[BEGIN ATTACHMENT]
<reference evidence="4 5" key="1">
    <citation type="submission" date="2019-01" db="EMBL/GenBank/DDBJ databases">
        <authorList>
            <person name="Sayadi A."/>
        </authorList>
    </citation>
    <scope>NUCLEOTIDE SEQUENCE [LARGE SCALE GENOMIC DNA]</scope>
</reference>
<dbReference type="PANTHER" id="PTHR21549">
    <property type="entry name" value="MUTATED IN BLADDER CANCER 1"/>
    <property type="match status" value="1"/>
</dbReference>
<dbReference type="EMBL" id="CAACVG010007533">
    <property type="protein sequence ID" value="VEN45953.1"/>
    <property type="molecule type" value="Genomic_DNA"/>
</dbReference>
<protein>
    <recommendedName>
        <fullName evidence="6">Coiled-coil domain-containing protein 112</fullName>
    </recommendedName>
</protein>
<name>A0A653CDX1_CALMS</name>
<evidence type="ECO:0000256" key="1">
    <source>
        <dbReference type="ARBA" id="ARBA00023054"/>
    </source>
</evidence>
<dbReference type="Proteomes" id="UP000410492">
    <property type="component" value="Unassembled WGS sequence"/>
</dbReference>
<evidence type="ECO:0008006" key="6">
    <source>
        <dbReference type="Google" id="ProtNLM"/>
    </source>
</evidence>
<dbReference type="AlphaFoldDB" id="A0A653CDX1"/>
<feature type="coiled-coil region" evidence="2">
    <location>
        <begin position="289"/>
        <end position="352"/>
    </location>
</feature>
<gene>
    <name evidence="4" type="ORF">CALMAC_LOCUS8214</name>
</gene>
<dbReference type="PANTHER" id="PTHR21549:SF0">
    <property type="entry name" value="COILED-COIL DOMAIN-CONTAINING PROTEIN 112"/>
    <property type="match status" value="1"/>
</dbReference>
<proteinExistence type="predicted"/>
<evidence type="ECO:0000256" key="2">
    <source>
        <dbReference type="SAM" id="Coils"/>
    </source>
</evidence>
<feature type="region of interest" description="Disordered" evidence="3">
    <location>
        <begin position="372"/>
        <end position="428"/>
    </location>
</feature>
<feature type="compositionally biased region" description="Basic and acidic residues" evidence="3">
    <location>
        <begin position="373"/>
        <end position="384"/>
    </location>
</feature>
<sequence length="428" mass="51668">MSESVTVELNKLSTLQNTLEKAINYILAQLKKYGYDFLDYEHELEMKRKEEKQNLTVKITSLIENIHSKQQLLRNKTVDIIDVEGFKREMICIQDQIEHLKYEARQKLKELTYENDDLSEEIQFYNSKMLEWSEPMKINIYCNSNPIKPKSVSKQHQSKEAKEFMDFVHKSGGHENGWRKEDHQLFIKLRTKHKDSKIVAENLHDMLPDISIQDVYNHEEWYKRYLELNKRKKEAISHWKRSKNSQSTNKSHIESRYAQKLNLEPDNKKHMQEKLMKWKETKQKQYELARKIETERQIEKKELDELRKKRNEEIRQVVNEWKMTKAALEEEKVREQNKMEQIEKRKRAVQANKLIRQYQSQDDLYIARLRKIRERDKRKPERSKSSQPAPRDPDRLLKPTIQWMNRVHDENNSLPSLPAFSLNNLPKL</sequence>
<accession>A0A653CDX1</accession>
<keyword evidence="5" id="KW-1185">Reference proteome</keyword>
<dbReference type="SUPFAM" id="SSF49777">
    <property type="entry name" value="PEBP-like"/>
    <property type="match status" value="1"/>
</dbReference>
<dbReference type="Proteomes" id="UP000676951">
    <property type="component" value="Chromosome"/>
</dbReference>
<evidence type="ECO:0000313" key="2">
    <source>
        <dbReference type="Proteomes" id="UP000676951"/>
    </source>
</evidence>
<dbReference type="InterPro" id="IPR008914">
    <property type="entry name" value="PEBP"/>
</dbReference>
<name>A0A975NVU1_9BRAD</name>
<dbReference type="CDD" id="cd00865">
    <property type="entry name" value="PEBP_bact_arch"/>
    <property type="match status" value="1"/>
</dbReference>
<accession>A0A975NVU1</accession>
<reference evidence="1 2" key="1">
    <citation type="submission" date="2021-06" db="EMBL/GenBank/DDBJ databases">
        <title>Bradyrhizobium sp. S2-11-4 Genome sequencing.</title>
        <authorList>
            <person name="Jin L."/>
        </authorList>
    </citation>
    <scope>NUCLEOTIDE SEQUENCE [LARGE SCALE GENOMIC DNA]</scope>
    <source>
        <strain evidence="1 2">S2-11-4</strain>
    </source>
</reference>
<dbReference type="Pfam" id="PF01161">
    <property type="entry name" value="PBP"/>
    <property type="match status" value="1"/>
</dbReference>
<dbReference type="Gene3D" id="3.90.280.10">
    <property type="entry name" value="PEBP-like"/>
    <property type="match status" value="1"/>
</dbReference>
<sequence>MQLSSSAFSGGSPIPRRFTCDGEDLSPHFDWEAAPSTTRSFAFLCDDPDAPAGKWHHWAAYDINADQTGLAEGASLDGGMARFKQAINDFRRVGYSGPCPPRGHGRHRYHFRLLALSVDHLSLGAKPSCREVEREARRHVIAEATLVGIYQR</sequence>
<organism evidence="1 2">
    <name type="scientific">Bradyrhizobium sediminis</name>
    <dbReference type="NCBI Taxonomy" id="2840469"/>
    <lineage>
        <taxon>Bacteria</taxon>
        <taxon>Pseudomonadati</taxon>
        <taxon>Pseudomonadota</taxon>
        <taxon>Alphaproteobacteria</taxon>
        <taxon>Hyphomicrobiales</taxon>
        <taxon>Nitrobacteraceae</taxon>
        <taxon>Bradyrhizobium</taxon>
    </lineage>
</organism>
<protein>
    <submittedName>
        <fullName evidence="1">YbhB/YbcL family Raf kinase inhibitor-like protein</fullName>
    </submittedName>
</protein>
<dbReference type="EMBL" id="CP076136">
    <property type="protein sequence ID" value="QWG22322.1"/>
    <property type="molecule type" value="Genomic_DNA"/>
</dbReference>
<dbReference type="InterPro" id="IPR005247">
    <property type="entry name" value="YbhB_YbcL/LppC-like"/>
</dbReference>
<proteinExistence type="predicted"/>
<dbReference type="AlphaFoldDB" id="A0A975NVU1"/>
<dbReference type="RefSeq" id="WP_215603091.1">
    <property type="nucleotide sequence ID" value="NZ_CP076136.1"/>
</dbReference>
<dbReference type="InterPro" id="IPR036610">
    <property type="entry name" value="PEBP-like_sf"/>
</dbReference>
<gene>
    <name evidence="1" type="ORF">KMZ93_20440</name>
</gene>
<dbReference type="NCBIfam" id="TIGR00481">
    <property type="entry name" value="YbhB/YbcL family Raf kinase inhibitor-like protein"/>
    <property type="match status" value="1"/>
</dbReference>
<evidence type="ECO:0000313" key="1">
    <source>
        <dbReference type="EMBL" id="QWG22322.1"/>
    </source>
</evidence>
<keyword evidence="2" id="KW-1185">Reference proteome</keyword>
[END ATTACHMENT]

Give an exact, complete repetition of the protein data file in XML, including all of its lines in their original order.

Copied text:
<reference evidence="4 5" key="1">
    <citation type="submission" date="2019-01" db="EMBL/GenBank/DDBJ databases">
        <authorList>
            <person name="Sayadi A."/>
        </authorList>
    </citation>
    <scope>NUCLEOTIDE SEQUENCE [LARGE SCALE GENOMIC DNA]</scope>
</reference>
<dbReference type="PANTHER" id="PTHR21549">
    <property type="entry name" value="MUTATED IN BLADDER CANCER 1"/>
    <property type="match status" value="1"/>
</dbReference>
<dbReference type="EMBL" id="CAACVG010007533">
    <property type="protein sequence ID" value="VEN45953.1"/>
    <property type="molecule type" value="Genomic_DNA"/>
</dbReference>
<protein>
    <recommendedName>
        <fullName evidence="6">Coiled-coil domain-containing protein 112</fullName>
    </recommendedName>
</protein>
<name>A0A653CDX1_CALMS</name>
<evidence type="ECO:0000256" key="1">
    <source>
        <dbReference type="ARBA" id="ARBA00023054"/>
    </source>
</evidence>
<dbReference type="Proteomes" id="UP000410492">
    <property type="component" value="Unassembled WGS sequence"/>
</dbReference>
<evidence type="ECO:0008006" key="6">
    <source>
        <dbReference type="Google" id="ProtNLM"/>
    </source>
</evidence>
<dbReference type="AlphaFoldDB" id="A0A653CDX1"/>
<feature type="coiled-coil region" evidence="2">
    <location>
        <begin position="289"/>
        <end position="352"/>
    </location>
</feature>
<gene>
    <name evidence="4" type="ORF">CALMAC_LOCUS8214</name>
</gene>
<dbReference type="PANTHER" id="PTHR21549:SF0">
    <property type="entry name" value="COILED-COIL DOMAIN-CONTAINING PROTEIN 112"/>
    <property type="match status" value="1"/>
</dbReference>
<proteinExistence type="predicted"/>
<evidence type="ECO:0000256" key="2">
    <source>
        <dbReference type="SAM" id="Coils"/>
    </source>
</evidence>
<feature type="region of interest" description="Disordered" evidence="3">
    <location>
        <begin position="372"/>
        <end position="428"/>
    </location>
</feature>
<feature type="compositionally biased region" description="Basic and acidic residues" evidence="3">
    <location>
        <begin position="373"/>
        <end position="384"/>
    </location>
</feature>
<sequence length="428" mass="51668">MSESVTVELNKLSTLQNTLEKAINYILAQLKKYGYDFLDYEHELEMKRKEEKQNLTVKITSLIENIHSKQQLLRNKTVDIIDVEGFKREMICIQDQIEHLKYEARQKLKELTYENDDLSEEIQFYNSKMLEWSEPMKINIYCNSNPIKPKSVSKQHQSKEAKEFMDFVHKSGGHENGWRKEDHQLFIKLRTKHKDSKIVAENLHDMLPDISIQDVYNHEEWYKRYLELNKRKKEAISHWKRSKNSQSTNKSHIESRYAQKLNLEPDNKKHMQEKLMKWKETKQKQYELARKIETERQIEKKELDELRKKRNEEIRQVVNEWKMTKAALEEEKVREQNKMEQIEKRKRAVQANKLIRQYQSQDDLYIARLRKIRERDKRKPERSKSSQPAPRDPDRLLKPTIQWMNRVHDENNSLPSLPAFSLNNLPKL</sequence>
<accession>A0A653CDX1</accession>
<keyword evidence="5" id="KW-1185">Reference proteome</keyword>
<dbReference type="SUPFAM" id="SSF49777">
    <property type="entry name" value="PEBP-like"/>
    <property type="match status" value="1"/>
</dbReference>
<dbReference type="Proteomes" id="UP000676951">
    <property type="component" value="Chromosome"/>
</dbReference>
<evidence type="ECO:0000313" key="2">
    <source>
        <dbReference type="Proteomes" id="UP000676951"/>
    </source>
</evidence>
<dbReference type="InterPro" id="IPR008914">
    <property type="entry name" value="PEBP"/>
</dbReference>
<name>A0A975NVU1_9BRAD</name>
<dbReference type="CDD" id="cd00865">
    <property type="entry name" value="PEBP_bact_arch"/>
    <property type="match status" value="1"/>
</dbReference>
<accession>A0A975NVU1</accession>
<reference evidence="1 2" key="1">
    <citation type="submission" date="2021-06" db="EMBL/GenBank/DDBJ databases">
        <title>Bradyrhizobium sp. S2-11-4 Genome sequencing.</title>
        <authorList>
            <person name="Jin L."/>
        </authorList>
    </citation>
    <scope>NUCLEOTIDE SEQUENCE [LARGE SCALE GENOMIC DNA]</scope>
    <source>
        <strain evidence="1 2">S2-11-4</strain>
    </source>
</reference>
<dbReference type="Pfam" id="PF01161">
    <property type="entry name" value="PBP"/>
    <property type="match status" value="1"/>
</dbReference>
<dbReference type="Gene3D" id="3.90.280.10">
    <property type="entry name" value="PEBP-like"/>
    <property type="match status" value="1"/>
</dbReference>
<sequence>MQLSSSAFSGGSPIPRRFTCDGEDLSPHFDWEAAPSTTRSFAFLCDDPDAPAGKWHHWAAYDINADQTGLAEGASLDGGMARFKQAINDFRRVGYSGPCPPRGHGRHRYHFRLLALSVDHLSLGAKPSCREVEREARRHVIAEATLVGIYQR</sequence>
<organism evidence="1 2">
    <name type="scientific">Bradyrhizobium sediminis</name>
    <dbReference type="NCBI Taxonomy" id="2840469"/>
    <lineage>
        <taxon>Bacteria</taxon>
        <taxon>Pseudomonadati</taxon>
        <taxon>Pseudomonadota</taxon>
        <taxon>Alphaproteobacteria</taxon>
        <taxon>Hyphomicrobiales</taxon>
        <taxon>Nitrobacteraceae</taxon>
        <taxon>Bradyrhizobium</taxon>
    </lineage>
</organism>
<protein>
    <submittedName>
        <fullName evidence="1">YbhB/YbcL family Raf kinase inhibitor-like protein</fullName>
    </submittedName>
</protein>
<dbReference type="EMBL" id="CP076136">
    <property type="protein sequence ID" value="QWG22322.1"/>
    <property type="molecule type" value="Genomic_DNA"/>
</dbReference>
<dbReference type="InterPro" id="IPR005247">
    <property type="entry name" value="YbhB_YbcL/LppC-like"/>
</dbReference>
<proteinExistence type="predicted"/>
<dbReference type="AlphaFoldDB" id="A0A975NVU1"/>
<dbReference type="RefSeq" id="WP_215603091.1">
    <property type="nucleotide sequence ID" value="NZ_CP076136.1"/>
</dbReference>
<dbReference type="InterPro" id="IPR036610">
    <property type="entry name" value="PEBP-like_sf"/>
</dbReference>
<gene>
    <name evidence="1" type="ORF">KMZ93_20440</name>
</gene>
<dbReference type="NCBIfam" id="TIGR00481">
    <property type="entry name" value="YbhB/YbcL family Raf kinase inhibitor-like protein"/>
    <property type="match status" value="1"/>
</dbReference>
<evidence type="ECO:0000313" key="1">
    <source>
        <dbReference type="EMBL" id="QWG22322.1"/>
    </source>
</evidence>
<keyword evidence="2" id="KW-1185">Reference proteome</keyword>